Back in early July, I was lucky enough to have a rain-free Sunday when I could enjoy my day at WayMok Village Beach. Summer just wouldn't be summer without a trip to the beach. Waymok Village is located in Dangjin County which is just across the inlet from Pyeongtaek about 70km from downtown Seoul in Korea.
As you can see, the beach here is quite crowded and there are a lot of small islands not too far off the coast. Actually, those are channel island and we are just looking across the Pyeongtaek Inlet which is around 15km wide near here before we get out to the open sea.
WayMok Village Beach is a nice place for a day trip, especially if you live in the Southern Suburbs of Seoul. From my house, it's only about a 75-minute drive if the traffic isn't too bad. Unfortunately, that also means the beach is quite crowded, especially because there are a lot of outer suburbs and small cities and towns in between. Everyone comes on the weekend and parking can be a mess.
The most striking thing about the beach is the weird design in the water. I'm not quite sure what it is, but It looks to mee a little like the head of a heron or some other bird looking from the water as if it was diving out of the water into the air. It could also be a poorly design dolphin or a finger. Who knows? It caught my attention and on foggy days, it's probably all you can see.
This beach like many is flanked by two piers. Usually, before I settle down I like to walk to one end of the beach to look for a good place. I don't care to swim where the lifeguards are or hang out where it's crowded. Fortunately, everyone else seems to hang out right in front of the statue. I'll leave the dirtiest part of the beach where you are most likely to catch some disease or virus to them and go elsewhere.
Asides from swimming and having a picnic there are other activities. Of course, there are restaurants, shops and cafes along the strip, but there are also boats that serve fresh seafood and take you out for a little cruise. I think it would be a nice thing to try, but I had other plans.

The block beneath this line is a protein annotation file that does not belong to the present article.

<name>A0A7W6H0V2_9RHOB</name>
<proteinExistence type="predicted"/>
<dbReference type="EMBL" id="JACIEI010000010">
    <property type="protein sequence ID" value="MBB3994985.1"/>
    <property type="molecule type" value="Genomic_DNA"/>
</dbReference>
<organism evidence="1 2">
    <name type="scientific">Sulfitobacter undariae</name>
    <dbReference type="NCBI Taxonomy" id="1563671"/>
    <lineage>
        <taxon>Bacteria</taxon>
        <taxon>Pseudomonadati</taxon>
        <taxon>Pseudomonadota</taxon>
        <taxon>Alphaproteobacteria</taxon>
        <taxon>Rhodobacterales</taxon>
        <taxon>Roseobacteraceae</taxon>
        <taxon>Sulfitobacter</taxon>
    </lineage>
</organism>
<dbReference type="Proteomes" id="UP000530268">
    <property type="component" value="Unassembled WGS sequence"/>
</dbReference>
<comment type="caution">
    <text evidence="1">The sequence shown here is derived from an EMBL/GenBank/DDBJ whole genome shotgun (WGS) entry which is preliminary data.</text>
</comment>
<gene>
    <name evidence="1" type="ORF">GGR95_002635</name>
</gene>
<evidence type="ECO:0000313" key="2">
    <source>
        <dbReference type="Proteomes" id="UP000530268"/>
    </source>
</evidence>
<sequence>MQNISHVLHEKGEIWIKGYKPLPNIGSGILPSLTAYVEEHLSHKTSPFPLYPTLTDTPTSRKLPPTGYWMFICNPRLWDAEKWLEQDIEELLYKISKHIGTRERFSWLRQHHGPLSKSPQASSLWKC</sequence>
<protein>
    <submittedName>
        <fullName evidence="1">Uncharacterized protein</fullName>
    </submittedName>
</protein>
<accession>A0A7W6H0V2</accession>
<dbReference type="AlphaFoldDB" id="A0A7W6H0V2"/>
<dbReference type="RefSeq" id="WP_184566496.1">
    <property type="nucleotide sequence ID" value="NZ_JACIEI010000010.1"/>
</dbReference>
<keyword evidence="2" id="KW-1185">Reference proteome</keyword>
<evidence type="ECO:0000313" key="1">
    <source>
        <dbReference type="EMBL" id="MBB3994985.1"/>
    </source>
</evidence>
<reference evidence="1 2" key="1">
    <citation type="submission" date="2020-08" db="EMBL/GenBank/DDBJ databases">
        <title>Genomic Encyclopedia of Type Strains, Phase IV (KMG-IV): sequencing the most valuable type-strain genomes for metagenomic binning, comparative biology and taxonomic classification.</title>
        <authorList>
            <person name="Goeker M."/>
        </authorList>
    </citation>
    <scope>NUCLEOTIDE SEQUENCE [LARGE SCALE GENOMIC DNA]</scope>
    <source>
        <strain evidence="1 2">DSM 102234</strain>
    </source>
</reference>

The boats don't go really far, they go to this ghetto-looking pontoon island about 1km offshore. It looks like there are a couple of shops and small washrooms. The only question is do those toilets collect the waste or not? Also, how do you leave when you get bored? The boats weren't going back and forth very often.
The other side of the pier looks quite nice. As you can see there are some nice trees and rocks. There are also people fishing off the pier and picnicking on it. Actually, the pier was even more crowded than the beach.
One hidden secret about this village is the close proximity of the Dangjin Thermal Power Station. It's a massive 6040 MW power plant burning beautiful clean coal. It is the 2nd largest coal power plant in Korea. Actually, the largest coal powerplant in Korea is on Yeongheungdo-do, which isn't too far away ~ 20km across the straight. I wrote about that one before, here.
I don't feel so weird swimming near the power station because the stacks are so high it will spread the mess all over. Also, the scrubbers clean out the worst of the stuff quite well. The smoke is usually just grey. Actually, I've seen this plant before all the way from across the straight at Gungpyeong Harbor (You can actually see it in one of the photos.
Along the empty beach in front of the power station, there were a lot of tidal pools. I like tidal pools because it is a great place to find creepy critters and maybe even a snack or two. There was a lot of kelp and slime. It is said by some that life may have begun in the tidal pools and perhaps this makes sense. They do have the right balance of good stuff. Watch your step, though.
I noticed some of the shells were moving and when I picked up one, to my delight I found a hermit crab. I tried finding a few more, but I couldn't find any large guys. However, I did see a few children with some large ones. I guess they scanned all the pools for the big guys first. In any case, according to my wife crabs stay at the beach or go in the soup pot, so I decided to put him back in the pool